SFML is well documented online so I won’t go into details about what exactly it is; other than that it will help us with various functions such as drawing to the screen, and playing audio. I recommend starting at SFML’s website for more information: https://www.sfml-dev.org.

I will however mention the reasons why I am using it for this tutorial series:

  • I have used it before so I can focus on the actual implementation without learning a new library.
  • It has a number of bindings for different languages, including: java, python, and ruby. I’ll be using the C++ bindings but you are free to use any of the other available languages.
  • It has a decent install base; which means finding support should not be too difficult.
  • It is multi-platform, you can follow along on Windows, MacOS, or Linux. It is also being ported to Android and iOS, but that was not available when I started this series.
Of course SFML is not the only choice and you can find a number of decent alternatives online.
Having said all that, it is not really important what library you choose to use. If you are more comfortable with using a different library or even language then feel free to do so. It does not matter what language the game is programmed in, what is important is how we build and combine the various systems.

Why not use Unity/Unreal Engine?

I’m a big fan of Unity, having used it for most of my professional career (I’m sure Unreal engine is great too, I just happened to use Unity). However I also think that as a games programmer, you should be able to roll your own games engine or at least have a good idea what is going on under the proverbial hood.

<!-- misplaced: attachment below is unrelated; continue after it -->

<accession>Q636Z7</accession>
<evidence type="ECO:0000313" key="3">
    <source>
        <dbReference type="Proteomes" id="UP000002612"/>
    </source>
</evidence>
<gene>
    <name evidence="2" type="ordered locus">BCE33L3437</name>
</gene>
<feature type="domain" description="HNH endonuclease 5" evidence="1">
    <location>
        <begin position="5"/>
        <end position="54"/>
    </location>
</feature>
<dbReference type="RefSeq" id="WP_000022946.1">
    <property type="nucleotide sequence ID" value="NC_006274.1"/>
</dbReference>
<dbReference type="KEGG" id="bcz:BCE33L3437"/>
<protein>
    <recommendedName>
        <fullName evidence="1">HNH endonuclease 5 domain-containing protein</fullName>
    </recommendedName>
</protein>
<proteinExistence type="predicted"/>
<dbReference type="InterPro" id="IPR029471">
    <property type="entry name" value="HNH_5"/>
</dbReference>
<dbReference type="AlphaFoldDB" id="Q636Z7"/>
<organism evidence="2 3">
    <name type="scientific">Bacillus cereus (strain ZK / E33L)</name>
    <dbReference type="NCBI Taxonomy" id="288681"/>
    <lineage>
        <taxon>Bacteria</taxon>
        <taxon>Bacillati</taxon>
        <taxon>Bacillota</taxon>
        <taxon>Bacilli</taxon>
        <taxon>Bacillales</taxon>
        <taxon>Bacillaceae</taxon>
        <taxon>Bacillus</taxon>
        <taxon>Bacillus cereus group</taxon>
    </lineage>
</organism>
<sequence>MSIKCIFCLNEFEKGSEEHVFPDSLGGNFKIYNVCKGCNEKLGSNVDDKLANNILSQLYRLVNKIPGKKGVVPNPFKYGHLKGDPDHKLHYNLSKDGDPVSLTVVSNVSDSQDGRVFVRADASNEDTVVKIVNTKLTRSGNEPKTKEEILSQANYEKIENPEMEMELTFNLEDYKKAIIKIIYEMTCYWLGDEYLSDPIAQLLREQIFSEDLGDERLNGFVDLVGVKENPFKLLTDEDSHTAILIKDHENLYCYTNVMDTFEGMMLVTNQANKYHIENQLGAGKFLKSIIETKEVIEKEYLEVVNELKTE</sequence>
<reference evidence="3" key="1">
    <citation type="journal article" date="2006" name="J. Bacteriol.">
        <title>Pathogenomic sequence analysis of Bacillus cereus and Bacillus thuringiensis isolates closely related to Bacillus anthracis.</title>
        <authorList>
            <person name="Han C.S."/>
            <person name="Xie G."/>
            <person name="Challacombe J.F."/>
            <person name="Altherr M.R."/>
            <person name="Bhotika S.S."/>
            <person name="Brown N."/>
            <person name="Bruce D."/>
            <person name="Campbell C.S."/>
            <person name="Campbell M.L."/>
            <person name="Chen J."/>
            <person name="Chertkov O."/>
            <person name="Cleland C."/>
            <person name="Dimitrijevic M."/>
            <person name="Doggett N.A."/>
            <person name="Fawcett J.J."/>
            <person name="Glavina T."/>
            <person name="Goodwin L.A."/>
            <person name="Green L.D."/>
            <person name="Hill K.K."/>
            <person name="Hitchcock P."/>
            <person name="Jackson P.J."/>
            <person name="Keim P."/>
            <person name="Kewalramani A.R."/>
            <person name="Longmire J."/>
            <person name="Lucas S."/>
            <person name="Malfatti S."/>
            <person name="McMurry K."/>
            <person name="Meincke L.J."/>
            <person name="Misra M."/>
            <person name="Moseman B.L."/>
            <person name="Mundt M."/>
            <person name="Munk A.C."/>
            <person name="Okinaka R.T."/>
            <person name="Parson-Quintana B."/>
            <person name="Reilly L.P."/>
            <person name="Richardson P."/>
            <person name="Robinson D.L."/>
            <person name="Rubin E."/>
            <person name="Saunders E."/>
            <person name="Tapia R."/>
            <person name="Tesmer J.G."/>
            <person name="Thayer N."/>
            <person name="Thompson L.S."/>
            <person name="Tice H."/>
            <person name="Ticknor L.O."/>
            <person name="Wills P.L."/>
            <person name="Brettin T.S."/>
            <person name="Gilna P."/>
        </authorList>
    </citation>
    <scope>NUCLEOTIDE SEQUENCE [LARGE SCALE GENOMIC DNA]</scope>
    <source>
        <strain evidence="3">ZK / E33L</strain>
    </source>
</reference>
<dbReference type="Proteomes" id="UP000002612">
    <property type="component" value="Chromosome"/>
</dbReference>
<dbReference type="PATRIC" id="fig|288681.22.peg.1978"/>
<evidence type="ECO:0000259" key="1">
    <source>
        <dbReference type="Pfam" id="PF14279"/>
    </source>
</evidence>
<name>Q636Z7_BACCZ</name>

Is Using SFML Cheating?

It is in some ways; for example by using SFML we don’t have to worry about the details of how things are drawn on the screen or the nuts and bolts of playing audio clips on different systems. However it is one major step down (or up?) from pre-rolled engines: we still have to create all the systems that make up the game and by using SFML we can focus on just that.

How do you Setup SFML?

This is also well documented online and I will not go into detail here, rather I will link to the main source for each platform.

The links are for SFML version 2.4.2 and all tutorials will use that version unless otherwise stated. If a new version comes out with some cool new feature that we just have to try, I will talk you through upgrading SFML.

I create and test the projects in Visual c++ 14 (2015) 32bit for Windows and Clang 64bit for MacOS. You can download them from the SFML site but again you are free to use whichever implementation you would like. I will host the source files for each tutorial, once you have a project setup you can drag and drop these files into your project.

You can download the source code for each chapter from the Git repo as they become available (link will be at the top of each page). I will include the source files for each chapter in the separate folders and a current build for Xcode (which I am using for this series. The Xcode build can be considered the Dev build, it may not always run and will include code that has not yet been spoken about in a tutorial.

So this is the first and most likely last post of the series that does not include any code. From now on, we’ll be getting stuck in and creating new features for our engine. If you have any issues with setup or have suggestions on anything you would like to see included then please let me know in the comments.

Thank you for reading 🙂